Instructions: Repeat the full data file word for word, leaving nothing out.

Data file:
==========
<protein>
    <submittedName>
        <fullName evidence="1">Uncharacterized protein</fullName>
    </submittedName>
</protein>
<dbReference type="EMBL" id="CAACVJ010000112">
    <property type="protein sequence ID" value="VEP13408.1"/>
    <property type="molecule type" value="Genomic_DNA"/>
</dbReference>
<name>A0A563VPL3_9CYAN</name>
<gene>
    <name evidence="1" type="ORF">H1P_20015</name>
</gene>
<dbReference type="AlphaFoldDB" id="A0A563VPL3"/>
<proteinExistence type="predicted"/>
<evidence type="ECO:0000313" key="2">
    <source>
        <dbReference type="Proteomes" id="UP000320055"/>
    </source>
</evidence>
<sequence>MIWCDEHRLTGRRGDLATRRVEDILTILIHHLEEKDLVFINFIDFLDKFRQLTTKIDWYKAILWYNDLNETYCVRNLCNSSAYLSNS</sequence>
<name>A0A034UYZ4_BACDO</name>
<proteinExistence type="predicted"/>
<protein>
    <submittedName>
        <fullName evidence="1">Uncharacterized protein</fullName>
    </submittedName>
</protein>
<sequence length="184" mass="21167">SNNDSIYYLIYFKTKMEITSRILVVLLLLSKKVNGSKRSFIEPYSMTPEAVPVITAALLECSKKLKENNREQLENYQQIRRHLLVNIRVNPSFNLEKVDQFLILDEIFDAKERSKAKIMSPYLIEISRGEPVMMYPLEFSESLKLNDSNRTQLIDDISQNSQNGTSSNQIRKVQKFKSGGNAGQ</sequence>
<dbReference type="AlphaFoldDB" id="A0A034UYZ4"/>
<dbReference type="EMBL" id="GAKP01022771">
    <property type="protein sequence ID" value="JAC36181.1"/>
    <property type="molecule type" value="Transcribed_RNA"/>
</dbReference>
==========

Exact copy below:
<protein>
    <submittedName>
        <fullName evidence="1">Uncharacterized protein</fullName>
    </submittedName>
</protein>
<dbReference type="EMBL" id="CAACVJ010000112">
    <property type="protein sequence ID" value="VEP13408.1"/>
    <property type="molecule type" value="Genomic_DNA"/>
</dbReference>
<name>A0A563VPL3_9CYAN</name>
<gene>
    <name evidence="1" type="ORF">H1P_20015</name>
</gene>
<dbReference type="AlphaFoldDB" id="A0A563VPL3"/>
<proteinExistence type="predicted"/>
<evidence type="ECO:0000313" key="2">
    <source>
        <dbReference type="Proteomes" id="UP000320055"/>
    </source>
</evidence>
<sequence>MIWCDEHRLTGRRGDLATRRVEDILTILIHHLEEKDLVFINFIDFLDKFRQLTTKIDWYKAILWYNDLNETYCVRNLCNSSAYLSNS</sequence>
<name>A0A034UYZ4_BACDO</name>
<proteinExistence type="predicted"/>
<protein>
    <submittedName>
        <fullName evidence="1">Uncharacterized protein</fullName>
    </submittedName>
</protein>
<sequence length="184" mass="21167">SNNDSIYYLIYFKTKMEITSRILVVLLLLSKKVNGSKRSFIEPYSMTPEAVPVITAALLECSKKLKENNREQLENYQQIRRHLLVNIRVNPSFNLEKVDQFLILDEIFDAKERSKAKIMSPYLIEISRGEPVMMYPLEFSESLKLNDSNRTQLIDDISQNSQNGTSSNQIRKVQKFKSGGNAGQ</sequence>
<dbReference type="AlphaFoldDB" id="A0A034UYZ4"/>
<dbReference type="EMBL" id="GAKP01022771">
    <property type="protein sequence ID" value="JAC36181.1"/>
    <property type="molecule type" value="Transcribed_RNA"/>
</dbReference>